The massive facility, which holds more than 300,000 people, will provide two spectator zones with up to 5,000 fans in each. The zones will be located in Turns 1 and 4 of the oval, offering strong sightlines of the road course. Strict health and safety rules will be in place, including the following:

  • Face coverings must be worn throughout the property at all times;
  • All fans will receive temperature screenings before gate entry;
  • Grandstand seats will be marked for distancing;
  • Attendees must use pre-assigned gates and remain in their designated zones.

Global Medical Response, the world leader in compassionate, quality emergency medical and patient relocation services, will be the presenting sponsor of the penultimate weekend of INDYCAR racing this season.

“We can’t wait to see fans come through our gates for the first time in 2020,” IMS President J. Douglas Boles said. “They’ll be greeted by a vastly improved facility, featuring significant upgrades to the spectator experience. We’re also extremely grateful to have a presenting sponsor with the expertise and resources of GMR as we look to implement our detailed and comprehensive health and safety plan.”

The plan, which includes each attendee receiving a mask and a bottle of hand sanitizer upon entering the track, was developed in consultation with state and local health officials.

This event weekend is highlighted by an NTT INDYCAR SERIES doubleheader, with races Friday, Oct. 2 and Saturday, Oct. 3. It will be the penultimate event of the series’ season as the field pursues the champion’s prestigious Astor Challenge Cup to be awarded Sunday, Oct. 25 at the Firestone Grand Prix of St. Petersburg.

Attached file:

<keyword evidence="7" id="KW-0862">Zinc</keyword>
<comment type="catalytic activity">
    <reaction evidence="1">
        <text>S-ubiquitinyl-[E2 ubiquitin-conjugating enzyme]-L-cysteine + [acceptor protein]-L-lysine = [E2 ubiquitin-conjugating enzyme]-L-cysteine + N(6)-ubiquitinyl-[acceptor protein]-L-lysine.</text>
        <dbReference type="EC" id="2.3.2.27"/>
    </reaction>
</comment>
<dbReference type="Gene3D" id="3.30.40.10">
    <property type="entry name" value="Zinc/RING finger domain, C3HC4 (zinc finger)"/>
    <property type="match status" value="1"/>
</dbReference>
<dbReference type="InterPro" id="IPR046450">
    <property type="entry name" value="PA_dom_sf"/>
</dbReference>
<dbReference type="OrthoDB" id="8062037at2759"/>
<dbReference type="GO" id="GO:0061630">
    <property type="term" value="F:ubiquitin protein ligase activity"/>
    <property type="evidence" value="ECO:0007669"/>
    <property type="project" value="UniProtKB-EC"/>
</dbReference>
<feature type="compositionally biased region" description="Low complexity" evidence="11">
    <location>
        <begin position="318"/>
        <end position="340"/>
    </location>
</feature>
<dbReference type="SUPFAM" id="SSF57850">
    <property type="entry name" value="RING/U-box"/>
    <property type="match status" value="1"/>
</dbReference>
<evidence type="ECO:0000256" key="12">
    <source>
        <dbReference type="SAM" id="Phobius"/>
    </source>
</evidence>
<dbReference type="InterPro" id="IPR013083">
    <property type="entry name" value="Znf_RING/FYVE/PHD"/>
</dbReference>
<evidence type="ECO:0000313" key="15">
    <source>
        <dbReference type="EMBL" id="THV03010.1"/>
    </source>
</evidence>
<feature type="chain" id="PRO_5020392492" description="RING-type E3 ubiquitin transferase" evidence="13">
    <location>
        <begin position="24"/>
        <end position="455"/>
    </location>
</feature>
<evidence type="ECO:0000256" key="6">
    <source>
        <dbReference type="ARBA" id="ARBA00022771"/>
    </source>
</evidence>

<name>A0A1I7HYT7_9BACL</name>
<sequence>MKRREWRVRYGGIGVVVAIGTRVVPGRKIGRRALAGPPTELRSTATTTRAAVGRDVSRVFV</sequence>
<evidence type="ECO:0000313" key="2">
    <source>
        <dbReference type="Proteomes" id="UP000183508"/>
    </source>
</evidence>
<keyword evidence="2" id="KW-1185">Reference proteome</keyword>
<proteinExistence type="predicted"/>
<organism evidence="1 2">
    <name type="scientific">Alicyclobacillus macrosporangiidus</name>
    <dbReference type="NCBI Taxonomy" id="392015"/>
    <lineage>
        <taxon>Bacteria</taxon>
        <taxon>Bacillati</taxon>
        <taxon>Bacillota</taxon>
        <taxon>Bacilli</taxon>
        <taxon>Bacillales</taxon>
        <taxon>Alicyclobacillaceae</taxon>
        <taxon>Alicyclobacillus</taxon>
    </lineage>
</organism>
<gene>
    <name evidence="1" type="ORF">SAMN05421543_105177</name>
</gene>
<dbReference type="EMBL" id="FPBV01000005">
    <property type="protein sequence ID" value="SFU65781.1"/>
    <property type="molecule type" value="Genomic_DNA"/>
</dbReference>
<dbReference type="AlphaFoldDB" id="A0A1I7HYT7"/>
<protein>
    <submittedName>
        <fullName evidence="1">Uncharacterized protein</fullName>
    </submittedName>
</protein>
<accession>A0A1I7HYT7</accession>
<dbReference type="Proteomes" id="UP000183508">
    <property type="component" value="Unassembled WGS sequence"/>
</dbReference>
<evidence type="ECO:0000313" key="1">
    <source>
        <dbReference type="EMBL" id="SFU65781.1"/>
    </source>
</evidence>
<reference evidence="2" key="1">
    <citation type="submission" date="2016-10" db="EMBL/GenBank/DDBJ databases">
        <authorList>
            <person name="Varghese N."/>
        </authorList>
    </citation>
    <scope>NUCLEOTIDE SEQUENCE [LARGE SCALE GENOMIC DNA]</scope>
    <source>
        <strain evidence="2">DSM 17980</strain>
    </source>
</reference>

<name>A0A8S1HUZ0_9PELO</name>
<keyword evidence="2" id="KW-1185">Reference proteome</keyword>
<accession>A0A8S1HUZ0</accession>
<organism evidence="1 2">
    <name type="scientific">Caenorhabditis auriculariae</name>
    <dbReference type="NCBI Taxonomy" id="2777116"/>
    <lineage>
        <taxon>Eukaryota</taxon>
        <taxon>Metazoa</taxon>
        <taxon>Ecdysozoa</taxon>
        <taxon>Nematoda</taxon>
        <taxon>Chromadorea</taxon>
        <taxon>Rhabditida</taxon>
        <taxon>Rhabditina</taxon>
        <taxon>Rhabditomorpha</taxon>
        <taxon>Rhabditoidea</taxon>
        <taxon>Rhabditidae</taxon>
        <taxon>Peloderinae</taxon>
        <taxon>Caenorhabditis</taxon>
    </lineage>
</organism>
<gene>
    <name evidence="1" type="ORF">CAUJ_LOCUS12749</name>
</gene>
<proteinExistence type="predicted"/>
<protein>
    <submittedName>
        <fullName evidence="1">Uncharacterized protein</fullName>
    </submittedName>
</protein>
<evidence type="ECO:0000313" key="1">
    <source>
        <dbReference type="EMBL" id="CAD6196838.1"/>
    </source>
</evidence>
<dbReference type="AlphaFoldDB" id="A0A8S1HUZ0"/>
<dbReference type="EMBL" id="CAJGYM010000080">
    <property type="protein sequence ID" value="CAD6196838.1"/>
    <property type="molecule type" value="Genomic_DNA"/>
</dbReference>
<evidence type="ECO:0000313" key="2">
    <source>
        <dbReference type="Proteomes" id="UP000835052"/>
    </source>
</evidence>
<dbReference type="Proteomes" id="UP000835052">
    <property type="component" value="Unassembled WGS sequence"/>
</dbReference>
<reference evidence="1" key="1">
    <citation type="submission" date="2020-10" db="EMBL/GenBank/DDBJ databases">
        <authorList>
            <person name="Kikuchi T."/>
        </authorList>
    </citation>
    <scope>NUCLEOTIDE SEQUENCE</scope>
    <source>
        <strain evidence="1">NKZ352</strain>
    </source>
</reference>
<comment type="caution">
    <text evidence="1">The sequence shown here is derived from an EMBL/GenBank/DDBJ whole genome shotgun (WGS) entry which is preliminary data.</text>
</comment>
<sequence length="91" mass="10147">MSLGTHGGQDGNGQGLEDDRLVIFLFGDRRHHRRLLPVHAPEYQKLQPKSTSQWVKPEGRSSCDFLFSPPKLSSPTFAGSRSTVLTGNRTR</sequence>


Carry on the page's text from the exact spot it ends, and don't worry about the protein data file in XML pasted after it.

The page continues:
The INDYCAR Harvest GP will pay tribute to a storied IMS event, the Harvest Classic in September 1916. The Harvest Classic was the only racing event held outside of May at IMS from 1911 through 1993. The event featured three races, all won by legendary driver Johnny Aitken.

Fans also will see a host of facility improvements during the event weekend, including more than 30 new LED video boards, refreshed concession stands and restrooms, and 5G wireless connectivity throughout the facility.

The first race will air at 3:30 p.m. (ET) Friday, Oct. 2 on the USA Network. NBC will broadcast the second race at 2:30 p.m. (ET) Saturday, Oct. 3, with WTHR-13 airing the action live in Central Indiana.

Also racing that weekend will be the first pairing of two major sports car series — the Intercontinental GT Challenge Powered by Pirelli and its North American counterpart, GT World Challenge America Powered by AWS. Former Indianapolis 500 pole winner Ryan Briscoe is among the drivers in the Indianapolis 8 Hour event held Sunday, Oct. 4.

The event also will showcase drivers in SRO America’s Pirelli GT4 America, GT Sports Club America and the TC America series.

The full on-track schedule is available at IMS.com.